Driver safety advances more with each new season, but it’s not always enough. It seems sometimes you need a little help from the Almighty. Here’s ten extremely close calls that will leave you wondering how in heaven and on earth the drivers survived.
NHRA, Memphis, 2000: Tony Schumacher’s Top Fuel dragster had reached 320 mph by the time his wing flew off and the rear tires left the ground, directing the car through the wall and into oblivion. Tony survived with a broken leg and raced again a few weeks later. Had the wing malfunctioned any later, his cockpit pod likely would have wrapped itself around the pictured tree.
Rallye Lyon Charbonnieres, France, 2009: Speaking of wrapping and trees, Damien Daumas and his co-driver Christophe Joussaud buckled themselves around this unassuming pine when their Peugeot 207 swung too wide around a blind corner. You don’t have to speak French to hear the doubt in the fans voices that either pilot survived. Thankfully, Daumas only broke his pelvis, elbow, and legs; and Jaussaud cracked his pelvis, as well. Roll cages aren’t just for rolling.
NASCAR, Bristol Motor Speedway, 2002: Mike Harmon’s initial crash during practice was bad enough, his stock racer smashing into the wall at such an angle to make it twist in half. As it ground back into the curve, Johnny Sauter slammed into the car’s rear end, barely missing Harmon, now exposed like a sardine in an open can. Harmon climbed out of his mangled Chevy and walked away.
NHRA Summer Nationals, Englishtown, NJ, 1990: Here again, the first crash into the wall wasn’t the dangerous part. Johnny West ran into real trouble when the initial impact knocked him unconscious- with his foot on the throttle. West’s car ground its way down the strip against the guard rail until it smashed, head-on, into the barrier at the end. Likely since he was unconscious at the time, he had only suffered minor injuries. No one can blame him for retiring immediately afterward.
24 Hours of LeMans, France, 1999: Unsurprisingly, Mercedes used to build airplane engines. Peter Dumbreck’s CLR seemed to be a little jealous of its forbears when it treated the Cirque du Sarthe as a runway, peeling Dumbreck from the tarmac and sending him flipping backward through the forest just past the Mulsanne. Remarkably, the car dodged the pines at 186 mph and Dumbreck was uninjured.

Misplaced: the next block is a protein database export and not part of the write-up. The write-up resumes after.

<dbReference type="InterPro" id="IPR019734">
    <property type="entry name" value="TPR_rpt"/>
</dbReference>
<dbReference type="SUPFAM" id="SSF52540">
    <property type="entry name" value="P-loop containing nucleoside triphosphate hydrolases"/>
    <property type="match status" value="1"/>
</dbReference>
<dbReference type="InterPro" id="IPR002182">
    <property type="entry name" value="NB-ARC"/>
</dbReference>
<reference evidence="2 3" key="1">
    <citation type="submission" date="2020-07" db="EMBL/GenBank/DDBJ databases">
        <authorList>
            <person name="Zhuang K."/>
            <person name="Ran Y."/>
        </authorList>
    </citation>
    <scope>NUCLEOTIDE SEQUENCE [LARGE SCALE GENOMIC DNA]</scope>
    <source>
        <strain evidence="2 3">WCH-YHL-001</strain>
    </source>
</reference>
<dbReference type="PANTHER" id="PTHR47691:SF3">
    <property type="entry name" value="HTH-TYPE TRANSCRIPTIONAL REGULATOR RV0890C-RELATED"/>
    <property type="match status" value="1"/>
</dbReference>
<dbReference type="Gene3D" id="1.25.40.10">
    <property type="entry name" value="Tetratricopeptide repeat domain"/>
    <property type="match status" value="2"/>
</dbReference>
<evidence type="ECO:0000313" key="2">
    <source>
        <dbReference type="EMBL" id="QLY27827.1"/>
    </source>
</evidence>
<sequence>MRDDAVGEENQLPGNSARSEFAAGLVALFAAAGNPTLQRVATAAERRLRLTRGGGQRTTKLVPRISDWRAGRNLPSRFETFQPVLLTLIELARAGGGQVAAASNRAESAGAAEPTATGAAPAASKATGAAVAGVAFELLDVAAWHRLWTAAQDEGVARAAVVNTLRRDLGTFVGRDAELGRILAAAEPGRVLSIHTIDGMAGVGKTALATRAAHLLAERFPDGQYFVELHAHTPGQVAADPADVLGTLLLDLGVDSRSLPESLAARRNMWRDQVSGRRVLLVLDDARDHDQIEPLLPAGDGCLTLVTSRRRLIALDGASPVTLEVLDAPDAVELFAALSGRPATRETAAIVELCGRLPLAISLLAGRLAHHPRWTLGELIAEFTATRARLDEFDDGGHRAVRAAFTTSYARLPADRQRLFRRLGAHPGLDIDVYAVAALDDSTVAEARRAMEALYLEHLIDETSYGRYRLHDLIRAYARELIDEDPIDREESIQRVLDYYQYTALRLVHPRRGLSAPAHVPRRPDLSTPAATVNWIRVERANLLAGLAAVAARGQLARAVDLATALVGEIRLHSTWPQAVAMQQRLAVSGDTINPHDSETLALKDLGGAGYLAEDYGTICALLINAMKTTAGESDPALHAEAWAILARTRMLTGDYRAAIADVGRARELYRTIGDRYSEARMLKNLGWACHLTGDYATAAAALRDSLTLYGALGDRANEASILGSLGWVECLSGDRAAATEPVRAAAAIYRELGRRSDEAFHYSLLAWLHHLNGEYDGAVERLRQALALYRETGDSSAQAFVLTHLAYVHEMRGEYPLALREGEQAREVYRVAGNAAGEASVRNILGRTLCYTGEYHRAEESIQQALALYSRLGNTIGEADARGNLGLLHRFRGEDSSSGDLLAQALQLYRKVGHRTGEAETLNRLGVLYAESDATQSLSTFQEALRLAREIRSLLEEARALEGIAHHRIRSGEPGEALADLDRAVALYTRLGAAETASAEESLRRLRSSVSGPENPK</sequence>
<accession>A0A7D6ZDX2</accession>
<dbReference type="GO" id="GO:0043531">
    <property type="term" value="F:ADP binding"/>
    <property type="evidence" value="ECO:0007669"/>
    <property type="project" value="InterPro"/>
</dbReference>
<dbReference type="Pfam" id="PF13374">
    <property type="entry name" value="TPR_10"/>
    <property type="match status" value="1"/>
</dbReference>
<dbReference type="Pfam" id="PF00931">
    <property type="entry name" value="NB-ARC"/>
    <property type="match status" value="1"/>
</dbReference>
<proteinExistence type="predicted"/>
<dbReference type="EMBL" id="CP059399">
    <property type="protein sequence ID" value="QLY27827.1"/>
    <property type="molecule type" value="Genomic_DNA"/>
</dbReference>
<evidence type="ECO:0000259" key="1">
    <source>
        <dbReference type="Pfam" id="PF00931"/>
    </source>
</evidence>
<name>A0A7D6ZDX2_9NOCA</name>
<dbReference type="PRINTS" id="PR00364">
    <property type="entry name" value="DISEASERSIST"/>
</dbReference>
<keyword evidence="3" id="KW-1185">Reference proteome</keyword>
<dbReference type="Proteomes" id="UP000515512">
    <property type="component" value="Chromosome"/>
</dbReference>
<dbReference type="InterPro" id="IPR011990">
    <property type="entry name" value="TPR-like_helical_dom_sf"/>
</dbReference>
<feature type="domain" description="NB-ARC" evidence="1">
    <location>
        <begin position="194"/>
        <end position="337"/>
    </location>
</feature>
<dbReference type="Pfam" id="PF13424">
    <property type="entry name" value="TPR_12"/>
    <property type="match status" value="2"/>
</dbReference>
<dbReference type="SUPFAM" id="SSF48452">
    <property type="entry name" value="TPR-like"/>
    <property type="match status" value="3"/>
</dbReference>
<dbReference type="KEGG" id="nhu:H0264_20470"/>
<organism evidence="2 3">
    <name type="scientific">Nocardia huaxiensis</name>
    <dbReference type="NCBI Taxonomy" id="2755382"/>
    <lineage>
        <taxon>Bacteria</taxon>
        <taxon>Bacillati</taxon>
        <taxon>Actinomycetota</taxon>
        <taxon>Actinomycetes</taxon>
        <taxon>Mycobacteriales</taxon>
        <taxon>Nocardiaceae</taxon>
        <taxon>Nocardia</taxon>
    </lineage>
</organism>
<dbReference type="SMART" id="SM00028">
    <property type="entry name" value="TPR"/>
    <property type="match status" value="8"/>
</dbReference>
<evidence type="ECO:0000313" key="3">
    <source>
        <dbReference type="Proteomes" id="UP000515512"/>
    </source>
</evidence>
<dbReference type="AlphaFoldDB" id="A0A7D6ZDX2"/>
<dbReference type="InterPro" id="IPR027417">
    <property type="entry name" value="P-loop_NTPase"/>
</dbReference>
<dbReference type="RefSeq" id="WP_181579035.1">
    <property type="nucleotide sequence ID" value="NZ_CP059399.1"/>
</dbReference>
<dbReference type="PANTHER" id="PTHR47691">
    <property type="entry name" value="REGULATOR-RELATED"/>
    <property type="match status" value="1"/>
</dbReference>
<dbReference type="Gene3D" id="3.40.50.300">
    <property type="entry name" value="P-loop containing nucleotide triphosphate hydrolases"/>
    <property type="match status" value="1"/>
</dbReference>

American Sprint Car Series, Williams Grove, PA, 2006: Try to count the rolls Ned Powers’ Mopar 410 Sprint Car goes through as it crashes spectacularly. And just because this is a dirt track doesn’t mean it’s soft. The wreck sent debris into the stands, an alxe almost hitting a pair of spectators, but no one was injured, even Powers.
24 Hours of LeMans, France, 2011: Safety at LeMans is always a concern, since the prototypes can reach around 240 mph along the Mulsanne, the circuit’s back strait. Some of that responsibility is up to the track, and the rest is up to the cars. Thankfully, Audi designed Allan McNish’s R18 TDI to crash as safely as it drives fast. And thankfully, that tire wall was secured. No one was seriously injured, so yes, it’s okay to laugh at the severed wheel chasing that hapless cameraman.
NASCAR, Daytona, 2000: Geoffrey Bodine was already airborne when his truck churned into the catch fence, sparking and igniting his fuel. Then it was out of the fire and into the frying pan as he crunched back to the track and was promptly hit by two other trucks, bouncing like a ski-ball. Five spectators saw minor injuries, and Bodine suffered at least five broken bones, but was stable and awake when they took him away.
F1, German Grand Prix, Nurbergring, 1976: It seems cruel irony that Austrian driver Niki Lauda had spent the week preceding the race campaigning for better safety measures at the ‘Ring, because it was his Ferrari that slammed into a wall, burst into flames, and spun back into Brett Lunger’s path. Lunger and other drivers Guy Edwards and Arturo Merzario leapt from their cars and dragged Lauda from the wreckage. Lauda was severely burned and fell into a coma from smoke inhalation. Six weeks later, he was back in a Ferrari and finished the season.
Top Gear, Elvington, England, 2006: Of the three hosts of the BBC’s Top Gear, the most popular car show in the world, Richard Hammond is known for trying things the other two won’t. He’s always been a thrill seeker, so it was he who strapped himself into a 10,000 hp jet dragster to film a Top Gear segment. But all Hammond’s courage did nothing to stop the car’s tire from shredding, sending the machine from the strip and Hammond’s head into the dirt at about 230 mph. He suffered some brain damage, resulting in memory loss and even depression, but was able to return to Top Gear for the next series.
Bonus! This wasn’t terribly life threatening, so perhaps it won’t help you believe in angels, but it might have been trolls kicking these poor guys down this hill in Bohemia.